Strikes in the Tea Garden

Jalpaiguri: Two things were immediately clear.  First, we had definitely arrived during the monsoon season with rain and the signs of rain everywhere around us.  Secondly, we were absolutely in the tea garden.   We could see rows of tea plants virtually from the minute we left the apron of the airport.

 A car from the Tea Board picked us up at the Bogdogra airport, we dropped our stuff off at Sinclair’s Hotel in Siliguri, and an hour later we were in the heart of the tea garden in Jalpaiguri at a building that headquartered the Institute for Plantation Agricultural and Rural Workers, a Hind Mazdoor Sabha (HMS) union run and controlled outfit.  The strike had been going on for a week already.  Talks in Kolkata under government supervision had collapsed on Thursday with the owners and the multi-union bargaining coalition still a long way apart.  Samir Roy, the General Secretary for the West Bengal HMS, had preceded us by overnight train from Kolkata, and we were going to have an opportunity to meet the whole central committee of the union, since they were not working as it happened.

 This was not the first strike in the tea garden.  Every new agreement seemed to give occasion to these constant conflicts.  Everyone could remember the 19 day strike most recently and the 11 day strike before that one.  The owners had offered 1 rupee per day as the extent of their increase (a rate equal to about a 2 1/2 cents — not percent, but cent! — raise per day).  Their arguments were the arguments of owners everywhere — low cost producers in Sri Lanka, Indonesia, Viet Nam, and elsewhere were undercutting the India tea market because the wages paid in India were “too high.”  It is sobering to find that the “race to the bottom” is run as fiercely near the bottom, as it is near the top!

 The union had about 7500 members and was one of the smaller unions in the tea garden.  CITU, the Central India Trade Union, and the most left of the national centers, was the big hitter in the garden, as well as in Kolkata and the rest of West Bengal.  Another locally based union was the second largest with INTUC the next and so forth. 

 We listened with interest as the central committee members talked about fighting to end child labor in the tea garden (which though outlawed is still prevalent), increasing social security and health protections, and other promoting education in addition to their basic wage claims.  One of the sister members made a telling point that more than 70% of the workers in the tea garden were women, but that that number was not fully reflected in the unions and their leadership.  Certainly that is a call for a program and a priority.

 We spent a lot of time talking about the forces that squeezed them globally.  I explained what the change in FDI and the entry of Wal-Mart and the other big boxes would mean to the loss of their market for tea, if they did not force concessions from the government at the bargaining table of change in this area.  They got it, but even as getting it meant a larger focus for an Indian national Wal-Mart campaign, the notion of how to stand their ground in the tea garden and leverage such a big world seemed immense.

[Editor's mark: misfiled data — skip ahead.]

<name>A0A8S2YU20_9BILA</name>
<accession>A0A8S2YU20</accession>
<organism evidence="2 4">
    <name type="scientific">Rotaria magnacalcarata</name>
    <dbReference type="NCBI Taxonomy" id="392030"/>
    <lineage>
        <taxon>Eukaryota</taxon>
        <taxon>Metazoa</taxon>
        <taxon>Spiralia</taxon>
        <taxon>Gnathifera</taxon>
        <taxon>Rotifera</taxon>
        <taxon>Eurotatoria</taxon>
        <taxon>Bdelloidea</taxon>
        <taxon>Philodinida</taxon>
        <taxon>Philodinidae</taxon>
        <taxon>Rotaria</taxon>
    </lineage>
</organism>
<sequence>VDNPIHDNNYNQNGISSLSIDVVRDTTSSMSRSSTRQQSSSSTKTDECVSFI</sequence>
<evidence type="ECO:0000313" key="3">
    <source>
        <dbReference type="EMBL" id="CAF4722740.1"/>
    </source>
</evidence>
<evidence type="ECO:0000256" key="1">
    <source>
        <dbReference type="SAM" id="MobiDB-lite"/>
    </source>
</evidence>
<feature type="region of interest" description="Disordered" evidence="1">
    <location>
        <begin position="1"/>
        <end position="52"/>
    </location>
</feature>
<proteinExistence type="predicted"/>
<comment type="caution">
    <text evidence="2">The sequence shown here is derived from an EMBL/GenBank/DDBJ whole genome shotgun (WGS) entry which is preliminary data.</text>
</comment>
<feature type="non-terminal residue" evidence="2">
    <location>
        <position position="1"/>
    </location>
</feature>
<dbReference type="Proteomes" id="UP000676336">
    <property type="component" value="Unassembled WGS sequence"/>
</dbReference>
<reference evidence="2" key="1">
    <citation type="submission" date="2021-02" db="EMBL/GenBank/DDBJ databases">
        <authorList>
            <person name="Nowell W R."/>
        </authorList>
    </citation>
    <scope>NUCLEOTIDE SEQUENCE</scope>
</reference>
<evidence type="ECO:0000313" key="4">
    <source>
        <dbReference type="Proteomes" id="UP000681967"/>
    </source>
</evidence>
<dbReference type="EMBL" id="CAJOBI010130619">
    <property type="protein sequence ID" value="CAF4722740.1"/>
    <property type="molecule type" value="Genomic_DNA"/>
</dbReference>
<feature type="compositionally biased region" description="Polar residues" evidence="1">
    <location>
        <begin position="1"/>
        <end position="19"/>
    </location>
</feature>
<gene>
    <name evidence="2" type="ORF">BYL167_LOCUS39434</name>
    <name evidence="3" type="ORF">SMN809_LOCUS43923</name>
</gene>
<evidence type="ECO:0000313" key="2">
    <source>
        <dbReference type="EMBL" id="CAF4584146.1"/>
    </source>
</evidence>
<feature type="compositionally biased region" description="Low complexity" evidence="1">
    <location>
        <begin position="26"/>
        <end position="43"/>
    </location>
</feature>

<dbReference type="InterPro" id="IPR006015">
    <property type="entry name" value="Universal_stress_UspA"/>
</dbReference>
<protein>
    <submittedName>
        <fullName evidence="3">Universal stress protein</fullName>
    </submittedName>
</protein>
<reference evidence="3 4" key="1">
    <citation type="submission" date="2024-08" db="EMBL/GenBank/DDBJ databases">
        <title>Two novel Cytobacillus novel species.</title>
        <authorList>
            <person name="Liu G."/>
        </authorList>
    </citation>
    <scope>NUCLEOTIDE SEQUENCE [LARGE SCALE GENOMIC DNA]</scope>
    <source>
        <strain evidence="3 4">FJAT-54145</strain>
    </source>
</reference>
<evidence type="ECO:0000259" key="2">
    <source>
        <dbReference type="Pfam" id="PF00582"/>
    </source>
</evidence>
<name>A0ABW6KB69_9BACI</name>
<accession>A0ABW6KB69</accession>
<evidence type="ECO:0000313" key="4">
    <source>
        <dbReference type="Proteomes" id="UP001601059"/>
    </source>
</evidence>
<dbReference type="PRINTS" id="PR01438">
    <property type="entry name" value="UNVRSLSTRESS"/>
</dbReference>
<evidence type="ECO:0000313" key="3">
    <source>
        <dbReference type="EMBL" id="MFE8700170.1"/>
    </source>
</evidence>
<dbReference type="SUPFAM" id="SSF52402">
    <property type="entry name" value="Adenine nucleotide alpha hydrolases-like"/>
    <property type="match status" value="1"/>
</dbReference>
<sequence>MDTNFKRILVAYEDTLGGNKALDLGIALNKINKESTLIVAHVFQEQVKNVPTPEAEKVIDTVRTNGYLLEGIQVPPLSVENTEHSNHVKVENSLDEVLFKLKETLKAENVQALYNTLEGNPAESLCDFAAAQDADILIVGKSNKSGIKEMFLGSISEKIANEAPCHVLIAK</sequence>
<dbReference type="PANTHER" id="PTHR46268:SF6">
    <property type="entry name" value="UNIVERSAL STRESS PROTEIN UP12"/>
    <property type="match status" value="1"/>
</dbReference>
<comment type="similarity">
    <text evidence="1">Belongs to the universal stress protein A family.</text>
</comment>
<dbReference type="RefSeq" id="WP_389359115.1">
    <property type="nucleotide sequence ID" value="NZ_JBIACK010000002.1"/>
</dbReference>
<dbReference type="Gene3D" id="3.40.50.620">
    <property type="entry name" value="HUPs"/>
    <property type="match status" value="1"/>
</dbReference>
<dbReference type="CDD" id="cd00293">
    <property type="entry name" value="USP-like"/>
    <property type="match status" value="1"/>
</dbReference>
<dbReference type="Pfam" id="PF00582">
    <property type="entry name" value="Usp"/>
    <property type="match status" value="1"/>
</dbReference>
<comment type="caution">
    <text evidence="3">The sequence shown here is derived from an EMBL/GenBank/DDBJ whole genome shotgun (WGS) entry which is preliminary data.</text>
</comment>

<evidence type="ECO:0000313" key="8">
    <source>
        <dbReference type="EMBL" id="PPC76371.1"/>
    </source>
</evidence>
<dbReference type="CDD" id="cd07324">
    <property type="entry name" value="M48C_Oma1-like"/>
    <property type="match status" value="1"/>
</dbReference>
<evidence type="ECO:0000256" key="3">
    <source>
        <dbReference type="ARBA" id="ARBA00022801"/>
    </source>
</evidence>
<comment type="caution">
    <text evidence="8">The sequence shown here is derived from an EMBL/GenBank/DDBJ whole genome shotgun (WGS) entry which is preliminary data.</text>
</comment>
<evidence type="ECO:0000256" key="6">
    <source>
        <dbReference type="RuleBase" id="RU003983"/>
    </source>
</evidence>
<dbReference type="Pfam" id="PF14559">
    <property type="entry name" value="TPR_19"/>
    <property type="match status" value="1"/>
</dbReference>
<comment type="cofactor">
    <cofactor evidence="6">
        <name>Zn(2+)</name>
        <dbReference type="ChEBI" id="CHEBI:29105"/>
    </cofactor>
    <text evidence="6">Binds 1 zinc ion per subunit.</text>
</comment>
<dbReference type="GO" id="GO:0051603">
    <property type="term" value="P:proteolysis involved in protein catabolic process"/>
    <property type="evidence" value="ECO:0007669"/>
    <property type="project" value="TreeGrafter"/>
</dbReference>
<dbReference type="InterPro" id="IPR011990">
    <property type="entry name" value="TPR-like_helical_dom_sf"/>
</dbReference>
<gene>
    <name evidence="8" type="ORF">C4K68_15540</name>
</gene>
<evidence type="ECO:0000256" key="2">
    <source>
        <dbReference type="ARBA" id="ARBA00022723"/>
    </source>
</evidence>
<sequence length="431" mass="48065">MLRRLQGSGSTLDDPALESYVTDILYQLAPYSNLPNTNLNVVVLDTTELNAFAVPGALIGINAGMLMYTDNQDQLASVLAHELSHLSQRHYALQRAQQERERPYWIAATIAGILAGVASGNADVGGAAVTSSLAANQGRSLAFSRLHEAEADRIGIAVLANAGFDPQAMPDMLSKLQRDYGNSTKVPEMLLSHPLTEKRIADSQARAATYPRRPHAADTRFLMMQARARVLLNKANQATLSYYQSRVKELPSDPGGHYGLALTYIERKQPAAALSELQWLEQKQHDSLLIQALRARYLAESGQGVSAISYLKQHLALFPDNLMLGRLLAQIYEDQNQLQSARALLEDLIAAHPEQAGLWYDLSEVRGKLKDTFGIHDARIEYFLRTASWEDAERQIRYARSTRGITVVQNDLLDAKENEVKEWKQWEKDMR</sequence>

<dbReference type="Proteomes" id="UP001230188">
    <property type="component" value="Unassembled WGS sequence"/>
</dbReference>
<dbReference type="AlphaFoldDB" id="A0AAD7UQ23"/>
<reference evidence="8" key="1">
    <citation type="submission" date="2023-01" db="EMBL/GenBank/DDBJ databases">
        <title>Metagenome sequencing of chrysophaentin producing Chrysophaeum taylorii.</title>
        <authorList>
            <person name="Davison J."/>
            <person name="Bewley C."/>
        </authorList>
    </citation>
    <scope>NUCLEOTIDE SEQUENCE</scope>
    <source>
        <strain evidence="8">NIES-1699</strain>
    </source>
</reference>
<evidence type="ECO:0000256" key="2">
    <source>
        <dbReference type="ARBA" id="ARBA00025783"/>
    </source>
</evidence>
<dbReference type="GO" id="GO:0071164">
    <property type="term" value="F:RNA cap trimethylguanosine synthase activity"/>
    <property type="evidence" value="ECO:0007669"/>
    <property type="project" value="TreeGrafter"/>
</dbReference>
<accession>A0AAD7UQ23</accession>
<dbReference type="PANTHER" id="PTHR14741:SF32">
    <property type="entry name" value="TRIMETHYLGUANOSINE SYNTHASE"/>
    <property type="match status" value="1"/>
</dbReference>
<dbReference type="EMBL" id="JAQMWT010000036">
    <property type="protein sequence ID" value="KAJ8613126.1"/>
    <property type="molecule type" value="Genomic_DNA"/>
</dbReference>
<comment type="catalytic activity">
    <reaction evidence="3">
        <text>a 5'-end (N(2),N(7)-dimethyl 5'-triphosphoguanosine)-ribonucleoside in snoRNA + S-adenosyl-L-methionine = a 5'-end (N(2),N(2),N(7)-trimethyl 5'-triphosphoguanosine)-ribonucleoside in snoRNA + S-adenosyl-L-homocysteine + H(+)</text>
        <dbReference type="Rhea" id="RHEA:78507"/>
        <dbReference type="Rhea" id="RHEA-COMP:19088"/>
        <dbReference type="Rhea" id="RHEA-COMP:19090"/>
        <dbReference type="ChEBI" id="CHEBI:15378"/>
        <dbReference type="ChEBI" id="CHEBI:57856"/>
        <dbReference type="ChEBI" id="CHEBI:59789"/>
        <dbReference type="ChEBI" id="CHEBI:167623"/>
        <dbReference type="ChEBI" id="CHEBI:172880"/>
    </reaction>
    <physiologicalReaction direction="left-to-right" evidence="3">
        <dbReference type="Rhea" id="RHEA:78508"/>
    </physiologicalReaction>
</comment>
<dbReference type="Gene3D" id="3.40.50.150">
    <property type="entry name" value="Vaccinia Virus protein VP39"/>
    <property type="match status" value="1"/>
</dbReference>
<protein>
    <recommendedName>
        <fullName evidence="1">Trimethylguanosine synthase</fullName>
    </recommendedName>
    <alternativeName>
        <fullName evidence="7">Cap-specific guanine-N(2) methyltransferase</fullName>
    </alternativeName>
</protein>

Similarly, we tried to discuss whether there was a “fair trade” market for tea, similar to the one developing for coffee and other items.  Was their a market that would appreciate the fact that Darjeeling and Assam area teas were produced by union labor without child labor and other abuses?  Seemingly not at this point, at least to hear these sisters and brothers tell the story.  What could the unions do?  What could the Tea Board do?  This was not my area, but the conversation was both fascinating and fundamental to whether or not they could survive.

 At the end of our conversation, we walked in the misty rain around the property.  They were raising high grade tea plants under canopies to sell to sustain their operations.  Jute, which had been the backbone of Kolkata’s exports to the world for decades, was being bundled to dry nearby.  Past their property line a factory was humming.  I asked naively what was being produced there.  Tea of course, was the answer.  Small sellers and tribal people raising tea as survival cash crop in scrap plots near their shacks were underselling the market, and the owners were buying everything available to maintain production.   In the twilight as we exchanged goodbye’s and best wishes on success of the strike, we were still witnessing the exploitation of poor workers and farmers when forced to choose between solidarity and survival, which made 1 rupee not as insulting as it might seem and the unions’ demands for 40 rupees not as little as it might be either.

 This had been a vivid lesson for us.  A Wal-Mart in India could be the pipeline for mainlining raw products like tea from nearby countries to undermine the hundreds of thousands of workers in the tea garden, just as it could devastate the millions of small traders and shop keepers throughout the country by allowing into India even cheaper goods from China.  India only a simple half-step in unionization and wages ahead of its neighbors could face the same global pressures that workers at a much, much different level endured in the EU and the USA. 

 There has to be a better way!

With Samir Roy listening to the Central committee’s ideas.
Stacking and drying jute.
Shielding the smaller tea plants from the sun.
The end of one social service in the fields.
Standing with the striking Central committee.

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